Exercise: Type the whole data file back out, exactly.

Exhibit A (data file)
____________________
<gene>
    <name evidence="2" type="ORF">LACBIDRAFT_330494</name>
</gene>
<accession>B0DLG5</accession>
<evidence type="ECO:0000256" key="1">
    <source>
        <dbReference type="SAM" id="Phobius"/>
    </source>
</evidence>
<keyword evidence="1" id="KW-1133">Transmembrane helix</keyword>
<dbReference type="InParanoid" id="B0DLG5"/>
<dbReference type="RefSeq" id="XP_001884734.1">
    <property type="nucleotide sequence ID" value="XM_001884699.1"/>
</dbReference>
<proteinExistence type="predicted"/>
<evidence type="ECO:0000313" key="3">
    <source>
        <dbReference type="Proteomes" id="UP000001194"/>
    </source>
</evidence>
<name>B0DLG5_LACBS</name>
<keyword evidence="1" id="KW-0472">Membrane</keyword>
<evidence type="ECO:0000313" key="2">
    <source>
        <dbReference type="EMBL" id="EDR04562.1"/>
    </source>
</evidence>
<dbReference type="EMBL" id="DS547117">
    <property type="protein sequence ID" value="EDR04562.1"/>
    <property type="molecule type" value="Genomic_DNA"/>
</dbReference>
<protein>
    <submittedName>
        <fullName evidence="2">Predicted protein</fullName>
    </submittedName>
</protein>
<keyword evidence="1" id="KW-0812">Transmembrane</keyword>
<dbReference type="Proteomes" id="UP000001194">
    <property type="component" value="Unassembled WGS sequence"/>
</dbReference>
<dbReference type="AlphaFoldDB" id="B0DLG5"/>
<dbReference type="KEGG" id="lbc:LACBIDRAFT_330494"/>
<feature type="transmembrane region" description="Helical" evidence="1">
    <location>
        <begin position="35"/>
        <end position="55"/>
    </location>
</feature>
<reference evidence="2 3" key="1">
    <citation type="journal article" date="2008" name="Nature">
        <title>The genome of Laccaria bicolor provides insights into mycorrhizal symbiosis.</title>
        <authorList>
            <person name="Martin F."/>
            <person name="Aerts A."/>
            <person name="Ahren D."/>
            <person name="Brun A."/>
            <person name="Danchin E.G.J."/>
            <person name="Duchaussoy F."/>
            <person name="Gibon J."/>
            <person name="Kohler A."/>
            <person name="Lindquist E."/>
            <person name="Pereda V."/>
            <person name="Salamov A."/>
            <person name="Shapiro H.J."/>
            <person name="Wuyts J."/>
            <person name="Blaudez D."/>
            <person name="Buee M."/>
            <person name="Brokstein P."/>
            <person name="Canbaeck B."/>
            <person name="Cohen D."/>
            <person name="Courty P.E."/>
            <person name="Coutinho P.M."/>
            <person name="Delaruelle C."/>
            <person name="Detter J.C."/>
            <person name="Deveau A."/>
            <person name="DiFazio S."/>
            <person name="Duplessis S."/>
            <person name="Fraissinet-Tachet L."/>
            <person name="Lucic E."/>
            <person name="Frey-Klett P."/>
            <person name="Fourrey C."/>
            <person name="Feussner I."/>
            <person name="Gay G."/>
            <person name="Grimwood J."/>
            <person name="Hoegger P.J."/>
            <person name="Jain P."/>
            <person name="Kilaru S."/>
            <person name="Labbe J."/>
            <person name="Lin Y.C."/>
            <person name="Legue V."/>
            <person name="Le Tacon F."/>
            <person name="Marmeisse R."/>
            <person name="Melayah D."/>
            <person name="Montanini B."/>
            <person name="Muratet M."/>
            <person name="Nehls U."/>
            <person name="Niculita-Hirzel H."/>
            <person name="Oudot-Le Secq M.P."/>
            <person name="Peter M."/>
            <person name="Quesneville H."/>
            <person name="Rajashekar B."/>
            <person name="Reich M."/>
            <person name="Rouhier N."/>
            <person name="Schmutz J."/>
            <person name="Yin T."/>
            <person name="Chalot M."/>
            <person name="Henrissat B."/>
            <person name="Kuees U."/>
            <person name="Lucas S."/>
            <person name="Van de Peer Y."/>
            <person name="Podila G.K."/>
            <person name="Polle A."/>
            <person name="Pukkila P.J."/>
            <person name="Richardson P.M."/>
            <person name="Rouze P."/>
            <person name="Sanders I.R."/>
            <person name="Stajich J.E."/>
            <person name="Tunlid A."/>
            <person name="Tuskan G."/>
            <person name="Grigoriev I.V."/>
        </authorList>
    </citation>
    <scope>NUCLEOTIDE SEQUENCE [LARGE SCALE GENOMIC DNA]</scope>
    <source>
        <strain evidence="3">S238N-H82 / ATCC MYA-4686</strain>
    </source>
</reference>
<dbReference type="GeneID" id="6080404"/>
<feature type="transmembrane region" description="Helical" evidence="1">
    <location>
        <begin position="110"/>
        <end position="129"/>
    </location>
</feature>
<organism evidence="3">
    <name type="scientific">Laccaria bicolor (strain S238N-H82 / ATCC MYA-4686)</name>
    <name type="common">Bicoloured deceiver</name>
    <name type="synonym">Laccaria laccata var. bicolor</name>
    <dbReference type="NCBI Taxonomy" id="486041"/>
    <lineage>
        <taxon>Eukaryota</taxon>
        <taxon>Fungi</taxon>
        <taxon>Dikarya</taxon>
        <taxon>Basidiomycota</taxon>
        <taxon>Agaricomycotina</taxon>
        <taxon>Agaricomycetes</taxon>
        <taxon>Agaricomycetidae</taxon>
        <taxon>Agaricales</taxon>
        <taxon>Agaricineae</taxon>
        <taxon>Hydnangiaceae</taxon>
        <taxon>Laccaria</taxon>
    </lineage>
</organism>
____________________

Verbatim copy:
<gene>
    <name evidence="2" type="ORF">LACBIDRAFT_330494</name>
</gene>
<accession>B0DLG5</accession>
<evidence type="ECO:0000256" key="1">
    <source>
        <dbReference type="SAM" id="Phobius"/>
    </source>
</evidence>
<keyword evidence="1" id="KW-1133">Transmembrane helix</keyword>
<dbReference type="InParanoid" id="B0DLG5"/>
<dbReference type="RefSeq" id="XP_001884734.1">
    <property type="nucleotide sequence ID" value="XM_001884699.1"/>
</dbReference>
<proteinExistence type="predicted"/>
<evidence type="ECO:0000313" key="3">
    <source>
        <dbReference type="Proteomes" id="UP000001194"/>
    </source>
</evidence>
<name>B0DLG5_LACBS</name>
<keyword evidence="1" id="KW-0472">Membrane</keyword>
<evidence type="ECO:0000313" key="2">
    <source>
        <dbReference type="EMBL" id="EDR04562.1"/>
    </source>
</evidence>
<dbReference type="EMBL" id="DS547117">
    <property type="protein sequence ID" value="EDR04562.1"/>
    <property type="molecule type" value="Genomic_DNA"/>
</dbReference>
<protein>
    <submittedName>
        <fullName evidence="2">Predicted protein</fullName>
    </submittedName>
</protein>
<keyword evidence="1" id="KW-0812">Transmembrane</keyword>
<dbReference type="Proteomes" id="UP000001194">
    <property type="component" value="Unassembled WGS sequence"/>
</dbReference>
<dbReference type="AlphaFoldDB" id="B0DLG5"/>
<dbReference type="KEGG" id="lbc:LACBIDRAFT_330494"/>
<feature type="transmembrane region" description="Helical" evidence="1">
    <location>
        <begin position="35"/>
        <end position="55"/>
    </location>
</feature>
<reference evidence="2 3" key="1">
    <citation type="journal article" date="2008" name="Nature">
        <title>The genome of Laccaria bicolor provides insights into mycorrhizal symbiosis.</title>
        <authorList>
            <person name="Martin F."/>
            <person name="Aerts A."/>
            <person name="Ahren D."/>
            <person name="Brun A."/>
            <person name="Danchin E.G.J."/>
            <person name="Duchaussoy F."/>
            <person name="Gibon J."/>
            <person name="Kohler A."/>
            <person name="Lindquist E."/>
            <person name="Pereda V."/>
            <person name="Salamov A."/>
            <person name="Shapiro H.J."/>
            <person name="Wuyts J."/>
            <person name="Blaudez D."/>
            <person name="Buee M."/>
            <person name="Brokstein P."/>
            <person name="Canbaeck B."/>
            <person name="Cohen D."/>
            <person name="Courty P.E."/>
            <person name="Coutinho P.M."/>
            <person name="Delaruelle C."/>
            <person name="Detter J.C."/>
            <person name="Deveau A."/>
            <person name="DiFazio S."/>
            <person name="Duplessis S."/>
            <person name="Fraissinet-Tachet L."/>
            <person name="Lucic E."/>
            <person name="Frey-Klett P."/>
            <person name="Fourrey C."/>
            <person name="Feussner I."/>
            <person name="Gay G."/>
            <person name="Grimwood J."/>
            <person name="Hoegger P.J."/>
            <person name="Jain P."/>
            <person name="Kilaru S."/>
            <person name="Labbe J."/>
            <person name="Lin Y.C."/>
            <person name="Legue V."/>
            <person name="Le Tacon F."/>
            <person name="Marmeisse R."/>
            <person name="Melayah D."/>
            <person name="Montanini B."/>
            <person name="Muratet M."/>
            <person name="Nehls U."/>
            <person name="Niculita-Hirzel H."/>
            <person name="Oudot-Le Secq M.P."/>
            <person name="Peter M."/>
            <person name="Quesneville H."/>
            <person name="Rajashekar B."/>
            <person name="Reich M."/>
            <person name="Rouhier N."/>
            <person name="Schmutz J."/>
            <person name="Yin T."/>
            <person name="Chalot M."/>
            <person name="Henrissat B."/>
            <person name="Kuees U."/>
            <person name="Lucas S."/>
            <person name="Van de Peer Y."/>
            <person name="Podila G.K."/>
            <person name="Polle A."/>
            <person name="Pukkila P.J."/>
            <person name="Richardson P.M."/>
            <person name="Rouze P."/>
            <person name="Sanders I.R."/>
            <person name="Stajich J.E."/>
            <person name="Tunlid A."/>
            <person name="Tuskan G."/>
            <person name="Grigoriev I.V."/>
        </authorList>
    </citation>
    <scope>NUCLEOTIDE SEQUENCE [LARGE SCALE GENOMIC DNA]</scope>
    <source>
        <strain evidence="3">S238N-H82 / ATCC MYA-4686</strain>
    </source>
</reference>
<dbReference type="GeneID" id="6080404"/>
<feature type="transmembrane region" description="Helical" evidence="1">
    <location>
        <begin position="110"/>
        <end position="129"/>
    </location>
</feature>
<organism evidence="3">
    <name type="scientific">Laccaria bicolor (strain S238N-H82 / ATCC MYA-4686)</name>
    <name type="common">Bicoloured deceiver</name>
    <name type="synonym">Laccaria laccata var. bicolor</name>
    <dbReference type="NCBI Taxonomy" id="486041"/>
    <lineage>
        <taxon>Eukaryota</taxon>
        <taxon>Fungi</taxon>
        <taxon>Dikarya</taxon>
        <taxon>Basidiomycota</taxon>
        <taxon>Agaricomycotina</taxon>
        <taxon>Agaricomycetes</taxon>
        <taxon>Agaricomycetidae</taxon>
        <taxon>Agaricales</taxon>
        <taxon>Agaricineae</taxon>
        <taxon>Hydnangiaceae</taxon>
        <taxon>Laccaria</taxon>
    </lineage>
</organism>